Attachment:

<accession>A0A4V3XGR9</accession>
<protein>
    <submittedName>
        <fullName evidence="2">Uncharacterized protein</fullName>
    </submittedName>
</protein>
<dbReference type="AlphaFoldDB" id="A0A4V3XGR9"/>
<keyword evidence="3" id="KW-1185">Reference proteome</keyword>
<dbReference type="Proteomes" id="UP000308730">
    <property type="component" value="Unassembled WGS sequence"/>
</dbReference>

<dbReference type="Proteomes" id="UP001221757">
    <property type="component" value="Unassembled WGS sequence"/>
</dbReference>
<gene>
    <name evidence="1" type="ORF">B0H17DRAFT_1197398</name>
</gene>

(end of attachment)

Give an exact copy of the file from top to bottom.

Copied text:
<accession>A0A4V3XGR9</accession>
<protein>
    <submittedName>
        <fullName evidence="2">Uncharacterized protein</fullName>
    </submittedName>
</protein>
<dbReference type="AlphaFoldDB" id="A0A4V3XGR9"/>
<keyword evidence="3" id="KW-1185">Reference proteome</keyword>
<dbReference type="Proteomes" id="UP000308730">
    <property type="component" value="Unassembled WGS sequence"/>
</dbReference>

<dbReference type="Proteomes" id="UP001221757">
    <property type="component" value="Unassembled WGS sequence"/>
</dbReference>
<gene>
    <name evidence="1" type="ORF">B0H17DRAFT_1197398</name>
</gene>